Re the PV: a new buyer will have a few years on the inverter and 18 or so on the panels. The PV is grandfathered until 2032 with the existing rate plan and net metering. I don't expect it to bring a premium and I don't really care as it's paid for itself already. The roof may be in need of a recoat and I wonder if that can be accomplished with the panels in place but covered. The home interior needs updating but I will leave that to the next owner and price it accordingly. The mortgage will be paid off next month, the surrounding area is booming with activity and the development is very desirable. The HOA Board (I'm Treasurer) is actually considering going for historic status next year when it becomes eligible. Supposedly yields a 50% property tax reduction. Will need to see the fine print of course.

                            Because of the how new PV is treated in Arizona, I don't expect to consider it for our Sedona home.

                            *I've lived in Phoenix for nearly 30 years and it seems summers are starting earlier and going longer. Tuesday it's supposed to hit 117F and nightime lows are in the 90's which used to be rare but is now almost normal for this time of year. I believe this will just get worse and eventually this area will be almost uninhabitable. Guess we'll get out while the getting's still good!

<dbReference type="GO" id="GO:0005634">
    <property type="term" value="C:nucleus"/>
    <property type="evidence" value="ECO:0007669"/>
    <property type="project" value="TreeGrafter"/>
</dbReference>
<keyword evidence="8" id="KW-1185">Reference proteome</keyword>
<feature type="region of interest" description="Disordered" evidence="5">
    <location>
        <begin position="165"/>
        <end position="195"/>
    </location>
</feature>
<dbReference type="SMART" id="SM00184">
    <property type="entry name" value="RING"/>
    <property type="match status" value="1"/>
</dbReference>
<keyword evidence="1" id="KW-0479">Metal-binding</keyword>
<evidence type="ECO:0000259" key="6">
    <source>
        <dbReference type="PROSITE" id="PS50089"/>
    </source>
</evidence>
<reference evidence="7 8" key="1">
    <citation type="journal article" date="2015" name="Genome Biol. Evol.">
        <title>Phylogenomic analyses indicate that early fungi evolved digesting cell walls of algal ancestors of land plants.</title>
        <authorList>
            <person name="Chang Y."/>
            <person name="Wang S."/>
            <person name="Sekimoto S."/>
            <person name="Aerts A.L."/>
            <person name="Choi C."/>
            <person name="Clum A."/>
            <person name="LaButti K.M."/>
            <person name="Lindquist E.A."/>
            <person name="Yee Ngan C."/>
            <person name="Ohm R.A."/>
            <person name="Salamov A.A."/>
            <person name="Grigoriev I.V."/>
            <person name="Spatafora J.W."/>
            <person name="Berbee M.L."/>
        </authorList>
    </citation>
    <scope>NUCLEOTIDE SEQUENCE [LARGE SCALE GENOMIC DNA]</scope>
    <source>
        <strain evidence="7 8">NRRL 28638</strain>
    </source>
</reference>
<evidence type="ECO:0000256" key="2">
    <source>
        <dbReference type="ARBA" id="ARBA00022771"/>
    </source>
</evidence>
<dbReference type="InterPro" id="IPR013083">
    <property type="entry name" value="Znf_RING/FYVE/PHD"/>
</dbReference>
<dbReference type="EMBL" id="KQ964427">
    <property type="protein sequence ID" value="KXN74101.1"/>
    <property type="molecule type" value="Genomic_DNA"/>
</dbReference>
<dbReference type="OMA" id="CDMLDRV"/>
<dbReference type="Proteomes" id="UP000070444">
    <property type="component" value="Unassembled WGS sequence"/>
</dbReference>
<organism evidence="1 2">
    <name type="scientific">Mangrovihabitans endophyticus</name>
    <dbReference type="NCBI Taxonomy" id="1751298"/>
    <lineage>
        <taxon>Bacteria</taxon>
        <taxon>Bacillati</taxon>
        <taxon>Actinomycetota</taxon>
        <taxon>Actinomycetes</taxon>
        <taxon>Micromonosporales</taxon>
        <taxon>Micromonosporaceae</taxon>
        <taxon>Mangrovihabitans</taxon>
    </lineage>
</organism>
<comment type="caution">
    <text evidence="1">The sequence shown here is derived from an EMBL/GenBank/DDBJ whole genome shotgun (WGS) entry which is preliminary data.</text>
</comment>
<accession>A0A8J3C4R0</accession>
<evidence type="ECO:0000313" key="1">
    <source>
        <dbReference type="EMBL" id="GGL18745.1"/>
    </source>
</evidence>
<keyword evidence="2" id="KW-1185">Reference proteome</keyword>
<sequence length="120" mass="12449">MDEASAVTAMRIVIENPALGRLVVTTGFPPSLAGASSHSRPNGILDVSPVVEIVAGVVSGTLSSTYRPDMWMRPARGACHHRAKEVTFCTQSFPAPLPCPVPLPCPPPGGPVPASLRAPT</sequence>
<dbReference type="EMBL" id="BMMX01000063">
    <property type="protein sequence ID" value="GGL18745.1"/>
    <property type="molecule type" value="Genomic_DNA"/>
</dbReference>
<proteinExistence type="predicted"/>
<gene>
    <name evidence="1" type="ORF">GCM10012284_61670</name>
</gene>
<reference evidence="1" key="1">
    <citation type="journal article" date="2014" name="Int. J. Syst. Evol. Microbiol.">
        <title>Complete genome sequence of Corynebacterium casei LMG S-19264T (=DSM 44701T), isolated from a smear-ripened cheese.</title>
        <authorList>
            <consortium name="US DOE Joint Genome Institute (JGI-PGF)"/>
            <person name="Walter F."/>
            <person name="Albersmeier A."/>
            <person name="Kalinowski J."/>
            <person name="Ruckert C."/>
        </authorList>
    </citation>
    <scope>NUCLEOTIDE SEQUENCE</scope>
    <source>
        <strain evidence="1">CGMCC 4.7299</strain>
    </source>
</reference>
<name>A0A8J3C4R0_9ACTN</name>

Comment


                            • #15
                              Originally posted by Inverlyon View Post
                              Greetings. Sorry to post on the wrong thread, but I'm new here, and I'm not seeing the tab to start my own thread (maybe I just haven't had enough coffee yet this morning). Can anyone help me find it please?
                              Unfortunately you will have to wait until the Admin approves you to become a true member and gives you the right to create new posts.

                              Until then enjoy what you can read.